Cancer on the attack
Members of Dominica's Cancer Society have been told that the levels of cancer diagnosis and death will get worse
The news that non-communicable diseases (NDC's) are sending Dominicans to their graves, financially and in reality, is not news. They've heard that many times, in many places and from many people.
So, on Saturday last week, at the Annual General Meeting of the Dominica Cancer Society (DCS) when Dr. Martin Christmas got his turn to warn of the real and present danger of NDC's, it was repetition. But, nonetheless, necessary repetition.
"We are being attacked and destroyed by an adversary that we have created… something we could have presented, something modifiable but lethal and deadly," Dr. Christmas said. "We have increased risks and now we must either face the consequences or reverse the pattern."
To talk of the dangers of NCD's, especially cancer, to the DCS is like preaching to the converted. The DCS is very much aware of the need to increase public understanding of the causes and treatments of cancer and the need to raise funds to help the stricken. But if the problem is bad now it is expected to explode in the next few years.
"The Dominica Cancer Society will become much more relevant in the years ahead," said Yvonne Alexander, the DCS president. "The World Health Organisation has indicated that cancer related illnesses is expected to rise exponentially in the years to come."
As the Sun reported recently, Dominica is number three in the world in cancer deaths, a frightening statistic that must wake us up.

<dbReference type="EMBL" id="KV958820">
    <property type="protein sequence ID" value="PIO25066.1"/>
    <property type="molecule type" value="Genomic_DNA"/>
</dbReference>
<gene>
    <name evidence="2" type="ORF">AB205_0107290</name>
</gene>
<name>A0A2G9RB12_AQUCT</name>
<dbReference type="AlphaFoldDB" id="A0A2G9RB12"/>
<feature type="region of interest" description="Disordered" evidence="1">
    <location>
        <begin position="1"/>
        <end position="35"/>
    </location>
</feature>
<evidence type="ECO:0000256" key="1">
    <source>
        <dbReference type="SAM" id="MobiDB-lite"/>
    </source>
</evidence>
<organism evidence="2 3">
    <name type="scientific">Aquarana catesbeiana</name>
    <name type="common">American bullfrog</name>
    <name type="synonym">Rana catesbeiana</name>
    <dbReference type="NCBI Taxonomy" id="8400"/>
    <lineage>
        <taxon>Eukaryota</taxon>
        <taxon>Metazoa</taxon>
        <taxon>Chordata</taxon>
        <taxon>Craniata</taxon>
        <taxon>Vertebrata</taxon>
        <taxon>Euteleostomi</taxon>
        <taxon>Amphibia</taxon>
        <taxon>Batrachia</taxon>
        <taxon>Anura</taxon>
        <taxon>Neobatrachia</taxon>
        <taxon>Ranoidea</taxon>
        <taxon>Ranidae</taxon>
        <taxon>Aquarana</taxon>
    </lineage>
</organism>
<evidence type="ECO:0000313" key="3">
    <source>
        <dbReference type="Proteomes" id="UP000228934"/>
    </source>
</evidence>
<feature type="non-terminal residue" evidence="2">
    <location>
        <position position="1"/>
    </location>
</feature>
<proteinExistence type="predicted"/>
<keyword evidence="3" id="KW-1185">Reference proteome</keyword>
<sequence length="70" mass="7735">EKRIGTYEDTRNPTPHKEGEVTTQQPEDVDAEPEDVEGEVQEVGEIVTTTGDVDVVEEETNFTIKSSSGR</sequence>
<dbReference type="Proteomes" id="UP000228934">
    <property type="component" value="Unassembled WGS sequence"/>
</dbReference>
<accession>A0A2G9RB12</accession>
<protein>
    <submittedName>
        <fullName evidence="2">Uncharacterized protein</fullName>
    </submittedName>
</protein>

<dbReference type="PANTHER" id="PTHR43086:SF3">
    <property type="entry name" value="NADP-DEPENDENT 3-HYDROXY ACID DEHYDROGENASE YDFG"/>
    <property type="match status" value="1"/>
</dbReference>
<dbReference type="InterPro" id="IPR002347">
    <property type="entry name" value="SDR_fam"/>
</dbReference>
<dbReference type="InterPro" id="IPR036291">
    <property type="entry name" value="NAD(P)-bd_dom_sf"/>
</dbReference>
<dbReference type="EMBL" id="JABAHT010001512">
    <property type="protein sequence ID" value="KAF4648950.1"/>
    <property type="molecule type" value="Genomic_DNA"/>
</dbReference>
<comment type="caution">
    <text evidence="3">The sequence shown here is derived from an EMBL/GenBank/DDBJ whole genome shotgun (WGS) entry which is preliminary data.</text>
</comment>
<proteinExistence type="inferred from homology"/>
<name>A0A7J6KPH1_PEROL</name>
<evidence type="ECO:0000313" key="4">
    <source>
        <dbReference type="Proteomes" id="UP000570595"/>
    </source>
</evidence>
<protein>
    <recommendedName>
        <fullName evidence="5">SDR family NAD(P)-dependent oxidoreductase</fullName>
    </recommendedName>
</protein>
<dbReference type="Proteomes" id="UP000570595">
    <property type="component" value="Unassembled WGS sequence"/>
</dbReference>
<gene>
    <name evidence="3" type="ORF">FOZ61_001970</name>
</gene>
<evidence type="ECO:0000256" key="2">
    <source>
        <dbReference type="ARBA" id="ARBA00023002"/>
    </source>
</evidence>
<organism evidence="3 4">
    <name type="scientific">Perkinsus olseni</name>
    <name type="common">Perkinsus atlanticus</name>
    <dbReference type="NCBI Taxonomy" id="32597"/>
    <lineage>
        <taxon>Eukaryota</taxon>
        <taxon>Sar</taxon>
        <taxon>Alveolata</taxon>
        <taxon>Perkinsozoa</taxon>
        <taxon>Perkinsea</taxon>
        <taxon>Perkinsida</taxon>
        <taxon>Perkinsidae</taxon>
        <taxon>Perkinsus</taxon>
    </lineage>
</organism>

A report published earlier this year by the Journal of the American Medical Association (JAMA) Oncology ranks Dominica as having among the highest rates of cancer deaths in the world.
The JAMA 2016 global cancer study of 195 countries found that Dominica has the third highest cancer death rate in the world, with 203.1 deaths per 100,000 of population, leaving it behind only Mongolia and Zimbabwe.
Dominica has the highest rate of prostate cancer deaths, with 54.9 deaths per 100,000 of population, a long way above the global average of 6.1, along with a death rate from multiple myeloma of 5.9 per 100,000, nearly four times the world average of 1.5.
During his address on Saturday, Dr. Christmas suggested that bad eating habits, poverty, and lack of regular exercise as well as the population's genetic makeup are contributing to the alarming rise in NDC's in Dominica. And individuals-rich and poor- are reaping the deadly harvest.
"We all know that cancer can convert someone from a well-off upstanding citizen to a pauper in a matter of months or weeks following that diagnosis," said Dr. Christmas.
But Dr. Christmas contends that there's hope if individuals, health providers, families and the authorities all play their part.
He suggested that the DCS must pay particular attention to males who tend not to check, not to get diagnosed and their cancer do not get managed. Dr. Christmas's observation was bang on- there were no males in the audience of approximately fifty people at the University of the West Indies auditorium.
To confront cancer, Alexander suggests that supporters of the DCS must pay more than lip service to the Society.
"The Dominica Cancer Society requires that all of us put our hearts and our minds together so that this organisation can continue to be, as our tagline says, the beacon of health, hope and support for so many that need us now and those that will need us in the future," she said.